One of the great things about the internet is our ability to learn. The amount of information available online is mind-blowing, and it can be a huge benefit for those who want (or need) to figure out how to do something that we don’t already know how to do. Whether it’s how to change the brakes on your car, how to re-wire a light switch, how to fix a squeaky spot in your floor, or what you need to know to pick up a new hobby, the internet is a great resource. Of course, you can’t believe everything you see online, and just because you saw someone else who did it on the internet, that doesn’t mean you should do it too.
First of all, it’s important to keep in mind that some of the people you see online are truly experts in their field who have a significant amount of training in their field. While these may be great ways of learning about a topic, it’s important to remember the difference between our own level of expertise and that of the person we’re watching online. Let me give you a great example. Dr. Shank has invested a significant amount of time training in the field of dental implants, oral surgery, bone grafting, etc. We’ve also invested significant capital in technology the allows us to ensure comfortable predictable results with dental implants. We encourage people to learn about the procedure, and you can even watch videos online of how dental implants are placed, including a video where a dentist extracts his own tooth, places a dental implant & bone graft, and sutures himself up. While I personally wouldn’t endorse doing certain procedures on yourself (even with training), keep in mind that just because you saw it online doesn’t mean you should do it yourself.
Of course there are people on the other side of the experience & training fence as well. There have been a variety of do-it-yourself instructional dental videos that have been popping up online. A quick search on YouTube comes up with a woman who advocates that she can ‘fix’ cavities in her teeth using colloidal silver and a diet rich in calcium, a variety of people extracting their own teeth with a smattering of tools from the toolbox in the garage, and even a college student in New Jersey utilizing a commercial grade 3D printer owned by the university to make a set of aligners to straighten his teeth. Now first of all, the results of these treatments are questionable to say the least, and the list of potential complications is extensive. I’ve personally seen patients for follow-up after they have attempted to fix a tooth/toothache who have caused problems with their at-home treatments that didn’t go so well. Whether it’s a piece of the tooth that didn’t come out, a DIY fix that doesn’t look quite right, or an at-home repair that covered up an underlying problem rather than fixing it (or even makes the problem worse), it’s really better to seek the advice of a professional who is well-trained and knows what they’re doing.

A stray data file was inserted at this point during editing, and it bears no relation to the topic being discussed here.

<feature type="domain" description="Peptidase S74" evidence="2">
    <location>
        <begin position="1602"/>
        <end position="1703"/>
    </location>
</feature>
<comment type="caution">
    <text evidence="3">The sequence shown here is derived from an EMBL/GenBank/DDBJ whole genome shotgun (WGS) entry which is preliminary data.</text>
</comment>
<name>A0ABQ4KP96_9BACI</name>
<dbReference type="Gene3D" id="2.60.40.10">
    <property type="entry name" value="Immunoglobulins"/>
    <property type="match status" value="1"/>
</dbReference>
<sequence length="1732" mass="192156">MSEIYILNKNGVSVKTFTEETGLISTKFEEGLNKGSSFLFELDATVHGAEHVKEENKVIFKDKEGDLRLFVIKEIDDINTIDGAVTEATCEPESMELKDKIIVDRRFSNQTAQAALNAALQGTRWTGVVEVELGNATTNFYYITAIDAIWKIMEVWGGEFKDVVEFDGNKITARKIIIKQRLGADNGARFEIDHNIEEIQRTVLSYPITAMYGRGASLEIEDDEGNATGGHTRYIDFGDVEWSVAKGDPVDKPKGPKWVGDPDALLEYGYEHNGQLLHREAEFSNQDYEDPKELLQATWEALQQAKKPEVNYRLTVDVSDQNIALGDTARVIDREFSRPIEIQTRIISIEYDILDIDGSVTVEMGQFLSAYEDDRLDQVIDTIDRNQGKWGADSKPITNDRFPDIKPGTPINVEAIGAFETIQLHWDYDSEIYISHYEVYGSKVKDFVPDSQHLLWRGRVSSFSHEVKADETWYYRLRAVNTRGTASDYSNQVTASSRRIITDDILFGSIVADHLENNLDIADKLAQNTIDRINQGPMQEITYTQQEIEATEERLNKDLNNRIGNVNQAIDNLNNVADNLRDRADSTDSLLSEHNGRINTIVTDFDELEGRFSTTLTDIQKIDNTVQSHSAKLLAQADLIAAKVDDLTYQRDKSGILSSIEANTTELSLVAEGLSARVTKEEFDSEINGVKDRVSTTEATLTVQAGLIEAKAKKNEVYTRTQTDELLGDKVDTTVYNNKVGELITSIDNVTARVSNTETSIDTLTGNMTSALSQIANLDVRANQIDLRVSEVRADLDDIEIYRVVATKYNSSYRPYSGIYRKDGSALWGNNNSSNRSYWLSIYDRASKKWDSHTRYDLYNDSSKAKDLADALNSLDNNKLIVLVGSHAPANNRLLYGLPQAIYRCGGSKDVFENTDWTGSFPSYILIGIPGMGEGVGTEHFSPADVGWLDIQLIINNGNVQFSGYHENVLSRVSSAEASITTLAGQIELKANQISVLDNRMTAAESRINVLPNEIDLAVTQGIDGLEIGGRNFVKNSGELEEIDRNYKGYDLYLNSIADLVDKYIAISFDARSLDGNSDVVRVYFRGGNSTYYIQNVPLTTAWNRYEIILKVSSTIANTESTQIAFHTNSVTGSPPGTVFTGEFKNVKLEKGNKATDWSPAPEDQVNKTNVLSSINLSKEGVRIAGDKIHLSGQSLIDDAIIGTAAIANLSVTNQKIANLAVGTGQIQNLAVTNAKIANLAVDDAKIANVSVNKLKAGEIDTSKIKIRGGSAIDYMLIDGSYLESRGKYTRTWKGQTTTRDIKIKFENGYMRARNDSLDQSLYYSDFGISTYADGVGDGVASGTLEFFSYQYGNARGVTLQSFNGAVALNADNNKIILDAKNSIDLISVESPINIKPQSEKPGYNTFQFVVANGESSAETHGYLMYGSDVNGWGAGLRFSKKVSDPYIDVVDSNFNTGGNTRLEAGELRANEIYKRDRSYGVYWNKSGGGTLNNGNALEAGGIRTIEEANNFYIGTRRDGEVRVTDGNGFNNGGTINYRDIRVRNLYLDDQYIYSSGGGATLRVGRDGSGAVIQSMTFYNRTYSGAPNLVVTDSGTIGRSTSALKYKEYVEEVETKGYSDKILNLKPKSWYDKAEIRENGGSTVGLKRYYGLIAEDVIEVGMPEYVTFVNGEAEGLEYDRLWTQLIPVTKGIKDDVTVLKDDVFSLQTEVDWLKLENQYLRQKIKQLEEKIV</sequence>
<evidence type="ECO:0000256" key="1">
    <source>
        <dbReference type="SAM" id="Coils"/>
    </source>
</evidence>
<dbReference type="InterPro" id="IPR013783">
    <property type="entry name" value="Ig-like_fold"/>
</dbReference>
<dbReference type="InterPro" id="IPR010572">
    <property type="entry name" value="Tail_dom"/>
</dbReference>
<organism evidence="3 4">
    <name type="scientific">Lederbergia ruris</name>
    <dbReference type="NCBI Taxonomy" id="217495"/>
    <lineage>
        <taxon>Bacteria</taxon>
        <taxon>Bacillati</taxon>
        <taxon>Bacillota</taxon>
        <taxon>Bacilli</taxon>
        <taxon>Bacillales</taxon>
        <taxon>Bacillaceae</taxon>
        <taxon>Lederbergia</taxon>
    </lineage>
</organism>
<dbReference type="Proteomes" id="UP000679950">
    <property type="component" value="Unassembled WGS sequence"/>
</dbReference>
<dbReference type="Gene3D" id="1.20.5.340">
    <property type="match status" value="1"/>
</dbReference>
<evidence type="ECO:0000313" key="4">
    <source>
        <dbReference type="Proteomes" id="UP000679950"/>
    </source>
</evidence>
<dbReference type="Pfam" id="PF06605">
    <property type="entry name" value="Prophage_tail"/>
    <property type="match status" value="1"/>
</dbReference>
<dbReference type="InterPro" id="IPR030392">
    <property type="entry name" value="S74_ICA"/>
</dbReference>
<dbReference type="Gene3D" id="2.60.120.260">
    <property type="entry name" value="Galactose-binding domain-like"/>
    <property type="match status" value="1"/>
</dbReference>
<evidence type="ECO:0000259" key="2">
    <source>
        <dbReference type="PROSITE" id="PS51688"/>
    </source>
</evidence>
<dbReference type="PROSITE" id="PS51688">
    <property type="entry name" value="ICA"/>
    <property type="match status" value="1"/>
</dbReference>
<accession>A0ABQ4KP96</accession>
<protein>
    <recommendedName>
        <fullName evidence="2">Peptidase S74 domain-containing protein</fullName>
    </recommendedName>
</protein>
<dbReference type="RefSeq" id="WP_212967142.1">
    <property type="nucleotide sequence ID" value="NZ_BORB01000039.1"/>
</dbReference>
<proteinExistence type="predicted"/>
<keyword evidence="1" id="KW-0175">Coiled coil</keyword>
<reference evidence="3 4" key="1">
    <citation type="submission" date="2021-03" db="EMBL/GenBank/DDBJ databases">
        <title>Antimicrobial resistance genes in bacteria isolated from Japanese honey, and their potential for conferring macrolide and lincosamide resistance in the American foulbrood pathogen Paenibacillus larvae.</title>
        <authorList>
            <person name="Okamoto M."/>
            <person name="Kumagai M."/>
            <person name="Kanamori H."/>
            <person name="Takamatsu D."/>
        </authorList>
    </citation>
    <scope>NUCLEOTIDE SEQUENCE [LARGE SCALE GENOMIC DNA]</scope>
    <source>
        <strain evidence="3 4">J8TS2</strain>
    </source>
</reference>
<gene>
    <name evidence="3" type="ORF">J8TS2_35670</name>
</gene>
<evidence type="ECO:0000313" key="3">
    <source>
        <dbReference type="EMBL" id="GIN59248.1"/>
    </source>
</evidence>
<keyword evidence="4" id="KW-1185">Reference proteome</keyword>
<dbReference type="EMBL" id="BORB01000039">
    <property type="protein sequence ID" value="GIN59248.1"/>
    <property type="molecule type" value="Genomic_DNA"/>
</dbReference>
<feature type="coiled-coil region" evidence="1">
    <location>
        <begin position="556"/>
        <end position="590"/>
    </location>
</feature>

Not sure if the problem you’re having requires you to see your dentist? See something online that sounds too good to be true? Give us a call or click the ‘Contact’ link above and send us a message!
PS - The video of the lady who was trying to fix her cavity with silver and calcium? Her video ends with the disclaimer “Don’t come crying to me if you try this and all of your teeth fall out.” Hopefully that disclaimer gives viewers enough pause to reconsider following her recommendations.